Wednesday, February 1, 2012

When the Wine Chose the Food: Casa Lever

Brunello di Montalcino, Poggio Antico, 1990

 We chose the restaurant.  They chose the wine.  The wine chose the meal.  That is how dinner went down last Friday at Casa Lever in New York.

We’ve all had those nights where we look at the menu and instantly feel a pang of desire for the fish dish.  Maybe it’s a nicely charred whole branzino.  Perhaps it is a meticulously prepared black cod in an envelope of paper-thin potatoes à la Daniel Boulud.  Or maybe it’s just a simple Colorado trout with cornmeal crust.

And against our better judgment, in addition to that light white fish, we also long for a hearty red wine.  Sometimes we give in, to the detriment of the wine and the fish, neither tasting exactly as they were intended.  But we eat happy nonetheless.

Friday was not one of those nights.  The wine won, and we were happy for it.

To celebrate John’s birthday, friends Dave and Elsa were taking us out to dinner.  Knowing that all parties involved love Italian food, and fresh off a rave review from a trusted friend, we suggested Casa Lever in midtown.

The last time I stepped foot in that restaurant space it was called the Lever House, a restaurant famously lampooned for its Star Trek circa William Shatner interior.  With its resurrection as an Italian restaurant, I was pleasantly surprised by the change of space.  The pod-like booths still line the left wall but the colors have softened, warm woods and gentle lighting make the restaurant genuinely inviting. 

Whole Wheat Gnocchi with Filet Mignon and Cherry Tomato Sauce
Dave is a lover of Italian wine so the list went right to him.  As fate would have it, one of the bottles on the list came from a winery where our dining companions had experienced one of the most memorable meals of their life.  After consulting with the sommelier in hushed tones, a bottle of the 1990 Poggio Antico Brunello di Montalcino was ordered up.  For fondly remembering the past and creating new happy memories, this would be a special bottle for the whole table.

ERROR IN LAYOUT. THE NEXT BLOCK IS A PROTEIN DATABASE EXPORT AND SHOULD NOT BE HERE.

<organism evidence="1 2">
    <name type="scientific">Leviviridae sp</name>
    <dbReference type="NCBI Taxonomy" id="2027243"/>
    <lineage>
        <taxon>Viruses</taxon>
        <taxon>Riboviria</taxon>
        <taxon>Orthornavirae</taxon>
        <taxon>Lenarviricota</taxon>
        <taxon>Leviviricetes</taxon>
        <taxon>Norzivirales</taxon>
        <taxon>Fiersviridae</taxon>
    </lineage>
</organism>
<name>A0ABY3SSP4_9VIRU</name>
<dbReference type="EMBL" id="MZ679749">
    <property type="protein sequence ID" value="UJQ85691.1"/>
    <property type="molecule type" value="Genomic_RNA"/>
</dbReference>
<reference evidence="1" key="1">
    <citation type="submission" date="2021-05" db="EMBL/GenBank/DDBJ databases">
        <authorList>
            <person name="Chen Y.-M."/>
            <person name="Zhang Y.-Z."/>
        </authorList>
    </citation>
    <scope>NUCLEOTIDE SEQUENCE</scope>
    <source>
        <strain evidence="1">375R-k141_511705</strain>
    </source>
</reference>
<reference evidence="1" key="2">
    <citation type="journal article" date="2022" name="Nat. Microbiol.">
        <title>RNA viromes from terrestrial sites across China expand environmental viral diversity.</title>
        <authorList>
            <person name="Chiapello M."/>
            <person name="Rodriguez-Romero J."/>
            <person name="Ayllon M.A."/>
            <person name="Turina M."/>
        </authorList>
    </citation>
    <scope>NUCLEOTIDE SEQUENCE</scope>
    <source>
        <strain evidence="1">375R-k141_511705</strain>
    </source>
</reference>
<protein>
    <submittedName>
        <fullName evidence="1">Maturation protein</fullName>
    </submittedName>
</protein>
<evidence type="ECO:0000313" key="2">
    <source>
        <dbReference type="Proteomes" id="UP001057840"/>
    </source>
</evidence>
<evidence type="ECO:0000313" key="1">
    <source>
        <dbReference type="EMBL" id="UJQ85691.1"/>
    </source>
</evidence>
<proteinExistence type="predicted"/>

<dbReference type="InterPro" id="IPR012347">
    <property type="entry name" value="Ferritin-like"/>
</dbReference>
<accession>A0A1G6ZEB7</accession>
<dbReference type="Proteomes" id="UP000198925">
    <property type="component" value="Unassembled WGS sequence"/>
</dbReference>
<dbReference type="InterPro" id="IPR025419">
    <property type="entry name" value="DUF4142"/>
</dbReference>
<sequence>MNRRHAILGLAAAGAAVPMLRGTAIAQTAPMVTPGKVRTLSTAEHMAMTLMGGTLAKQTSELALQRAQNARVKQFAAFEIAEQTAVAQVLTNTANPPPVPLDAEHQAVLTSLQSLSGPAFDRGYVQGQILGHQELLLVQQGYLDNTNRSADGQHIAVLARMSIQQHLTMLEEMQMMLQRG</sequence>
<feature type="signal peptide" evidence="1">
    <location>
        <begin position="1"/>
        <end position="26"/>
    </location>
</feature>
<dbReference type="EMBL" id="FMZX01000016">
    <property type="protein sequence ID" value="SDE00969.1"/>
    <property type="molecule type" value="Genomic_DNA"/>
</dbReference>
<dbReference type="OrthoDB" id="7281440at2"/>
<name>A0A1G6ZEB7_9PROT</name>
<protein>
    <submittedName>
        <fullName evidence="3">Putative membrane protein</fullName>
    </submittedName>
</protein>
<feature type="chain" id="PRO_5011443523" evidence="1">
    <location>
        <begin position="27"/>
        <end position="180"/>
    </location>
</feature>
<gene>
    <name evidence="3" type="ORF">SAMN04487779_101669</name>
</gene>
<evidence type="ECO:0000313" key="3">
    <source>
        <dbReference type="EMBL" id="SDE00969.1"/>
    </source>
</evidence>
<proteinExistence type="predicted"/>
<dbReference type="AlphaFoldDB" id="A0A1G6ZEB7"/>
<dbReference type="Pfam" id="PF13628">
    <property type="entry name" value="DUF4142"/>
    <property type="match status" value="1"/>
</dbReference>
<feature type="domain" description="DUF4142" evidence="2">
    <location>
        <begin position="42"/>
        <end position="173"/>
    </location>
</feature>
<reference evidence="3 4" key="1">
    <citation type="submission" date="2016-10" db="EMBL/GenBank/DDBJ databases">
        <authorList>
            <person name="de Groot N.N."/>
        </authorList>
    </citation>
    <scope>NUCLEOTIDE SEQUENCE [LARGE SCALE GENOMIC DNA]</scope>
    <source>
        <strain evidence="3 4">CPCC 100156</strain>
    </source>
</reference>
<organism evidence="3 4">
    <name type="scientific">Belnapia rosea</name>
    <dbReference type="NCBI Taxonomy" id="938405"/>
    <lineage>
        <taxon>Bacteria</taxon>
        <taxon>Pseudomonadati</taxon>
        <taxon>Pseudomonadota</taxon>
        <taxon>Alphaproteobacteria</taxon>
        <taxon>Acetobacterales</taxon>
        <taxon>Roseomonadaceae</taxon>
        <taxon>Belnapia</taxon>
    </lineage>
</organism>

To pair with a Sangiovese of this age, with a rounded mouth of dark fruit and a smooth lingering taste on the palate, there would be no fish entrée.  As intrigued as I was by the spaghetti with Santa Barbara sea urchin, crab, and peperoncino, it would have to wait for another visit.  This wine called for meat. 

I have to thank Dave and the wine for my main course selection.  Were it not for Dave’s wine choice I might never have ordered the whole wheat gnocchi, a dish that defied the imagery that “whole wheat” conjures of dense, health food. These morsels were fluffier than any pillow I’ve ever laid my head on.  But it was the sauce that truly complimented the nuance and depth of the wine- bits of filet mignon, seared just till cooked but still tender, were tossed in with an intensely concentrated sweet tomato sauce balanced with the sharp bite of grated Pecorino cheese. 

I am not often one for giving up control on a meal, but this time I was happy to oblige.  If Dave could choose the wine and the wine could choose the food, I might never drink hearty reds with fish again. 

Amy Powell is a food and travel writer based in New York City. She is a graduate of Cornell University's School of Hotel Administration and the French Culinary Institute. Follow her on Twitter @amymariepowell

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